Slowing down to a Provencal Rhythm
Last August we spent a transformative week in the historic hill town of Cagnes sur Mer, widely considered the ‘Montmartre’ of the South and long favored by impressionist painters for its alluring beauty. Within five days we went from our hurried, busy lives to a more relaxed, slowed down Provencal pace, hopelessly seduced by incredibly fresh seafood, perfect vegetables, and daily rounds of pastis and rosé.
I originally wrote this post for Curious Provence, but wanted to add the recipe for rouget I roasted in a wood burning oven in Cagnes Sur Mer. To read the entire article, please visit Curious Provence – Truly one of the great Provencal blogs; written by expat Ashley.
Cooking with the best Mediterranean ingredients
When I travel, I prefer to cook at home rather than go out to eat. It seems I often end up in overpriced tourist traps suffering through mediocre food rather than finding that gem of a local spot whose cuisine reflects the region. By cooking myself, I get to interact with locals shopping at the same markets as me who are buying the same just-caught fish and fresh vegetables. I usually find locals to be friendly, and happy to share recipes, proudly offering tips that help you truly learn their food.
A Recipe for Rouget with Ratatouille stuffed in Zucchini Blossoms
The open air Provencal markets are artists palettes for those that love food. I returned from the fish market in old Nice with shrimp, calamari, loup de mer and rouget. Rouget is a fish hard to find in America except in big cities or from specialty fishmongers like Browne Trading who ship nationwide. You can substitute red snapper, or any other small fish weighing roughly 4 ounces each that you encounter.
Here the components you will need
Tapenade: An olive and caper spread delicious on anything, especially fish.
Ratatouille: When I was a small child my mother used to keep a jar of ratatouille in the refrigerator at all times. It scared me to death, I thought eggplant was a plant made from chicken eggs. My mother would eat it by the bowl load; cold, hot it didn’t matter. I could never understand her love for it. Now it is something I keep on hand during the summer months when all the ingredients are at their peak flavors. It’s fantastic with poached eggs served on top, rolled into a creamy omelet or just eaten alone.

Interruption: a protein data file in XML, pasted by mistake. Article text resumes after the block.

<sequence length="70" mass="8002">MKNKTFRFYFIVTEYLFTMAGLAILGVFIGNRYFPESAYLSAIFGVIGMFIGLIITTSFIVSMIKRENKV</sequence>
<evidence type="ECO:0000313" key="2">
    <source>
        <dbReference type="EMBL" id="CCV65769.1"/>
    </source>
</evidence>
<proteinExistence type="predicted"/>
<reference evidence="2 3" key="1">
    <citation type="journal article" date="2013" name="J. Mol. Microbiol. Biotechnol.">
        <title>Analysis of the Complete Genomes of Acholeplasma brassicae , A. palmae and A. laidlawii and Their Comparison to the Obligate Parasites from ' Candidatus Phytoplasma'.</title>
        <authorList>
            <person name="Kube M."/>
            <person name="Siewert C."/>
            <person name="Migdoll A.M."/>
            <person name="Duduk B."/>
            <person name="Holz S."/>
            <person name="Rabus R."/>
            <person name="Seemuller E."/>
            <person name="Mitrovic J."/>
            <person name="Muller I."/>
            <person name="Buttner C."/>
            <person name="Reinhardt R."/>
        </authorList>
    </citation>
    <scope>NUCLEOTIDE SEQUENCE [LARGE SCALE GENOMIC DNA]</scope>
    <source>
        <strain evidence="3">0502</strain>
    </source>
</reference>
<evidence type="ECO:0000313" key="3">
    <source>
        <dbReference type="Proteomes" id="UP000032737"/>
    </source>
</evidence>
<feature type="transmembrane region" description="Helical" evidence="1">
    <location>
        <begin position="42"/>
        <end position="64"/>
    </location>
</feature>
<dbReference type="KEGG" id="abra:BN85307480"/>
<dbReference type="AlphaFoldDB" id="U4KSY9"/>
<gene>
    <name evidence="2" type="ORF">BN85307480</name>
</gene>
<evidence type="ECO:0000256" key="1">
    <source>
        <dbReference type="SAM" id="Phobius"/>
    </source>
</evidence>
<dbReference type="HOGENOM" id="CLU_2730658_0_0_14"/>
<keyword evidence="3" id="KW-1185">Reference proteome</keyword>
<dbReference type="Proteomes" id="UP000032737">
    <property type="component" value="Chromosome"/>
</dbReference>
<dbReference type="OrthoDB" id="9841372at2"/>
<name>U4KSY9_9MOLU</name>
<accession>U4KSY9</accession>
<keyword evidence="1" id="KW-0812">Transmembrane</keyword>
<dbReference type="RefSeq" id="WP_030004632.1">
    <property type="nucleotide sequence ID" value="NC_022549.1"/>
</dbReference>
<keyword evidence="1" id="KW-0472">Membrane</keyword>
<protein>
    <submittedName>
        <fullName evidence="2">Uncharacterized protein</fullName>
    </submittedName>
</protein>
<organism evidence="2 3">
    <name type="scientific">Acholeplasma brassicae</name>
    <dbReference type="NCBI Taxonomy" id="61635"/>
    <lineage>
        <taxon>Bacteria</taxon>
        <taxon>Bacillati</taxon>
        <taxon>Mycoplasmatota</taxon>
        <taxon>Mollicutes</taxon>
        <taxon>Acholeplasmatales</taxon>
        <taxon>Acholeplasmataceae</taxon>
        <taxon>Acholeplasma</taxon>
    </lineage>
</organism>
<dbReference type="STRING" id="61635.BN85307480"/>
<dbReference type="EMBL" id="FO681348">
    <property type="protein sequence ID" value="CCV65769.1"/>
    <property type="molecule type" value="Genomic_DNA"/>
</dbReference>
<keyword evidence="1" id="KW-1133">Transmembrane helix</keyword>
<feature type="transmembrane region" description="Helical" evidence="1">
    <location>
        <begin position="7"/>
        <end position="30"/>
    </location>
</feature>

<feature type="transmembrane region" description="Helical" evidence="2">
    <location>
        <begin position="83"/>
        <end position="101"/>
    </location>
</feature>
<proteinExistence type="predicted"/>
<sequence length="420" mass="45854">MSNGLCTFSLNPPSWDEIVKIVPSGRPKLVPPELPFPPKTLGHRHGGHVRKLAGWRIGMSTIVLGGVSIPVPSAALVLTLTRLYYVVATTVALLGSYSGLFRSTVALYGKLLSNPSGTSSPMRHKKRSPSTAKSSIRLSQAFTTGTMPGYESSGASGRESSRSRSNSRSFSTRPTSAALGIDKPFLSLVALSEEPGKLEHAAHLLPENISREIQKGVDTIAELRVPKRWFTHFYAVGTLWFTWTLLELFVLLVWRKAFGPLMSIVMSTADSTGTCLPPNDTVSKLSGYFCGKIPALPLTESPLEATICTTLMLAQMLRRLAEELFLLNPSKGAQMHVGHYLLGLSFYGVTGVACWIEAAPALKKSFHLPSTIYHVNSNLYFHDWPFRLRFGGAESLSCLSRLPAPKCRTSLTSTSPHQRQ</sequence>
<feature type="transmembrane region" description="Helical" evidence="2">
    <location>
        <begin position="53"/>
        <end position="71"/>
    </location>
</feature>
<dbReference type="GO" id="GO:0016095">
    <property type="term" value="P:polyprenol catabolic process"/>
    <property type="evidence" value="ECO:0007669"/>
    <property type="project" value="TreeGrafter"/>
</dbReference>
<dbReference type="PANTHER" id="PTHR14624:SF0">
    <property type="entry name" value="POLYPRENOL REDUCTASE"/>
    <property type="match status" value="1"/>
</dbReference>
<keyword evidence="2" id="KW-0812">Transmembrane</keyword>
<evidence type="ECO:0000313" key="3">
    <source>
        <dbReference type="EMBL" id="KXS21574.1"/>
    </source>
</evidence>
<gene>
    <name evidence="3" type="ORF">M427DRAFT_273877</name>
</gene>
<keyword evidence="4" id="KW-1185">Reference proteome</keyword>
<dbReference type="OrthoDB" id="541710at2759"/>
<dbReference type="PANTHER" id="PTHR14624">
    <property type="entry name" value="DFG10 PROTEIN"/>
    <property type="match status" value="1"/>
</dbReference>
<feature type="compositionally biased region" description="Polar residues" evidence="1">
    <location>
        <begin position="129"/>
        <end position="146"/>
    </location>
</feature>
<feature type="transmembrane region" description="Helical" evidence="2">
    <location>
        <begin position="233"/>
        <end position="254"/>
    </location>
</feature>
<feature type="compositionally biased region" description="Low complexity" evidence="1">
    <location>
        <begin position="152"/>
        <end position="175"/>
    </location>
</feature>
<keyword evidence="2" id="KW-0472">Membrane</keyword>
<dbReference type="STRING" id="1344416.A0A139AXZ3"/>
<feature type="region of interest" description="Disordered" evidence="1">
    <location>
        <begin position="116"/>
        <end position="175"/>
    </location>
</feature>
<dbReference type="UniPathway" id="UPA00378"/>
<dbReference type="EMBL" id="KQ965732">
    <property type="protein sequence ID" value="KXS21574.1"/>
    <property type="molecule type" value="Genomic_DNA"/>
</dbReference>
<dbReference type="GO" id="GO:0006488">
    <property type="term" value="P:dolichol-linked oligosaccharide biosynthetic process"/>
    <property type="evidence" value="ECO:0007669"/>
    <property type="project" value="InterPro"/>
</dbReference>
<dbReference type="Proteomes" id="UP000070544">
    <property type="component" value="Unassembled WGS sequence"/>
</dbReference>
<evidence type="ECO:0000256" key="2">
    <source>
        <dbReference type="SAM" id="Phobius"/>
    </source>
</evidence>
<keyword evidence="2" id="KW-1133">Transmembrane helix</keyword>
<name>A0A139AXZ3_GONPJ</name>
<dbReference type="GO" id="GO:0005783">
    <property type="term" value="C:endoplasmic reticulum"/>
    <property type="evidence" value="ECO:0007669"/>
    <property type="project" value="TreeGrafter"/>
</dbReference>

Provencal Rouget with Tapenade, Ratatouille and Zucchini Blossoms
A dish I made for friends during a Culinary Adventure in Southern France using local ingredients and roasted in a wood burning oven.
- 1 recipe tapendade
- 4 each rouget or small red snapper remove head and bones
- 1 recipe ratatouille
- 4 each zucchini blossoms
- 3 tablespoons great olive oil
Put one tablespoon of tapenade between the two fish filets.
Stuff one tablespoon of cold ratatouille into the zucchini blossom.
Stick the fish into the zucchini blossom.
Drizzle with olive and bake in 450 degree oven for about ten minutes.
This may seem a long and complicated recipe to some. To me, this is a quick and easy dish utilizing components I usually have already made. Both tapenade and ratatouille are great dishes to have laying around at all times. If friends stop by unexpectedly you can put a spoonful of tapenade on a cucumber slice or tartine and have a quick snack. Ratatouille makes a great light dinner or omelet mixed with goat cheese.